Community Gardens Sprout Up Around Town

May 10, 2009 12:39:16 PM PDT
A hardened economy has forced one local gardening group to employ a simple method to keep food on the table. Activists are trying to draw the community closer while helping save a few bucks.Forget fancy modern technology.

It's meditative. It puts you in a trance," said one gardener.

These hands on Fresno gardeners are combating a slumping economy and environmental concerns, one seed at a time.

"This is getting you out of your house and doing something that's gonna make a difference," said Gardener Clare Pitton.

"Where do you go for nutritious food that you can afford? It's got to be right here in your neighborhoods. This is the solution," said Josh Trevino, organizer of the Community Garden Coalition.

Trevino's latest project: taking an old dirt parking lot in the Tower District and using it to nourish families in the area.

"It will probably take about 2 years to come to complete fruition," said Trevino.

There are over 40 different community gardens in Fresno. Some are on private land, others in parks and more than half are at area schools.

This is the Hmong garden in Southeast Fresno. Now, a lot of controversy has surrounded this area because police will build a new substation on this land. But Josh Trevino said that's alright. The garden will be relocated to an area better suited for its people.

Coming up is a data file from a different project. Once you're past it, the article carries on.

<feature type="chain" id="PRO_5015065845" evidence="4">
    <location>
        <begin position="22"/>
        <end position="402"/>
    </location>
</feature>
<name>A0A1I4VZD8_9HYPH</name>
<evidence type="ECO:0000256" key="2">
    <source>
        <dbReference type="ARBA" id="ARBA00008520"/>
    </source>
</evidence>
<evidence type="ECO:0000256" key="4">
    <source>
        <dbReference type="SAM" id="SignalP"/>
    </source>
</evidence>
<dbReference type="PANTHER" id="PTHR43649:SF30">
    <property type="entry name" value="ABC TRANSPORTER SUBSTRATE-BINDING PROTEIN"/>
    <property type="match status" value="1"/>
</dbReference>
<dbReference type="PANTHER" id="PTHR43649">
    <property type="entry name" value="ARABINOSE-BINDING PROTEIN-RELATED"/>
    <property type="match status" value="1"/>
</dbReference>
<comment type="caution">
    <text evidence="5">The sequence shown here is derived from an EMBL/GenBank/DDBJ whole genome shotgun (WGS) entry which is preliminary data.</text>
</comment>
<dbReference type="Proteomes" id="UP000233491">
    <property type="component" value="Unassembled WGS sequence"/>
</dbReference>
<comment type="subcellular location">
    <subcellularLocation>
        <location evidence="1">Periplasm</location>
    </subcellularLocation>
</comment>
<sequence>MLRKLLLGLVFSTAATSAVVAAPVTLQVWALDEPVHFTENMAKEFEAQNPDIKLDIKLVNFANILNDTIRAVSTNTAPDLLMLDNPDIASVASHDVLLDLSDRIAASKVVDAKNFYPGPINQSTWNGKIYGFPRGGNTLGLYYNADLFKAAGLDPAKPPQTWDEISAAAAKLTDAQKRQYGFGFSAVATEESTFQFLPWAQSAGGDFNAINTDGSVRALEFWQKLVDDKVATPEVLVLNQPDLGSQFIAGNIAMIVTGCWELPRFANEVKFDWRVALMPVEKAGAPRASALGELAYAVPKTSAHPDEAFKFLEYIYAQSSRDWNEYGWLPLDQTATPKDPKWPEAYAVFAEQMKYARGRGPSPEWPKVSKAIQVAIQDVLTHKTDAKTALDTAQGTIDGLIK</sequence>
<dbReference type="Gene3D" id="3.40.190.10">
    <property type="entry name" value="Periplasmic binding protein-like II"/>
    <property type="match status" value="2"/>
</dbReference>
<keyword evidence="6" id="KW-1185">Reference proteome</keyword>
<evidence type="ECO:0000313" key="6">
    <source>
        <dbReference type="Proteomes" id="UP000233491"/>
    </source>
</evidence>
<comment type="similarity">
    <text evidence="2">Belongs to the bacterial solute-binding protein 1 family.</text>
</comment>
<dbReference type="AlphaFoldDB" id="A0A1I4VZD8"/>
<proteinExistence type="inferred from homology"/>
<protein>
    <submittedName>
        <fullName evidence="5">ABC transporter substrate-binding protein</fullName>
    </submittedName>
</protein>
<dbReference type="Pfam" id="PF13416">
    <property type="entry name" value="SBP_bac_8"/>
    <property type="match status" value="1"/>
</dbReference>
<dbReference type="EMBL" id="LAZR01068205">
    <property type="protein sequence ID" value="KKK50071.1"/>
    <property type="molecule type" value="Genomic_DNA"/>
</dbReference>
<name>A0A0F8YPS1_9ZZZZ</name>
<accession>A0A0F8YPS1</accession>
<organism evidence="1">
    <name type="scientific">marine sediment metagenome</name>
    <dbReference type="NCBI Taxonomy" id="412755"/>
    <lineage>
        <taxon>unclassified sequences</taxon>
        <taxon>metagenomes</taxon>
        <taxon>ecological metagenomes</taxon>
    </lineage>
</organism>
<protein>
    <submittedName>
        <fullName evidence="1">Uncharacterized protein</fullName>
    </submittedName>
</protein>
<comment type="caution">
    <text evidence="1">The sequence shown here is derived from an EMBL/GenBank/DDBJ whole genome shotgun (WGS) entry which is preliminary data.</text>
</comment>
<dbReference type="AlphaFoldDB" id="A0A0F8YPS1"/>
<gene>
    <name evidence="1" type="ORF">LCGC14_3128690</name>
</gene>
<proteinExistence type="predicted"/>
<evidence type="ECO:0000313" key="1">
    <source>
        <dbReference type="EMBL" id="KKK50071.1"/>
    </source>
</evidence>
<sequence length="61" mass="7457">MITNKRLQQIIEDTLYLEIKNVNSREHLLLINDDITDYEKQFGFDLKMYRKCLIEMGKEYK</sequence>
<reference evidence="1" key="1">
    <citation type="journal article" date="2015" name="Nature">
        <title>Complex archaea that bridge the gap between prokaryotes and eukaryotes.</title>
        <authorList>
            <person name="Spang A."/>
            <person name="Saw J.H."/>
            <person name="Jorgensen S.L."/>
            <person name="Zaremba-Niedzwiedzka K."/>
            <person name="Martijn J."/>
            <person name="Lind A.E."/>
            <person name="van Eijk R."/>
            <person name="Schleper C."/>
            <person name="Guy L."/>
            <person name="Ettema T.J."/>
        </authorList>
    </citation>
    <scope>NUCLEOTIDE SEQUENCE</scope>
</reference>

Trevino said, "It will be used as a teaching opportunity to encourage soil restoration techniques and permiculuture techniques that can be used sustainably."

The new Hmong garden is located at Al Radka park one mile east of the present garden. But it is open to anyone who wants to plant and sow. It is even complete with dozens of water stations.

And the concept of community gardens is gaining momentum.

Former Fresno councilmember Brian Calhoun presented these images of a garden outside city hall's front lawns after seeing First Lady Michelle Obama's garden at the White House.

"This is will the place for the squash to go in," said one gardener digging away. Trevino hopes this garden will help cultivate a better community.

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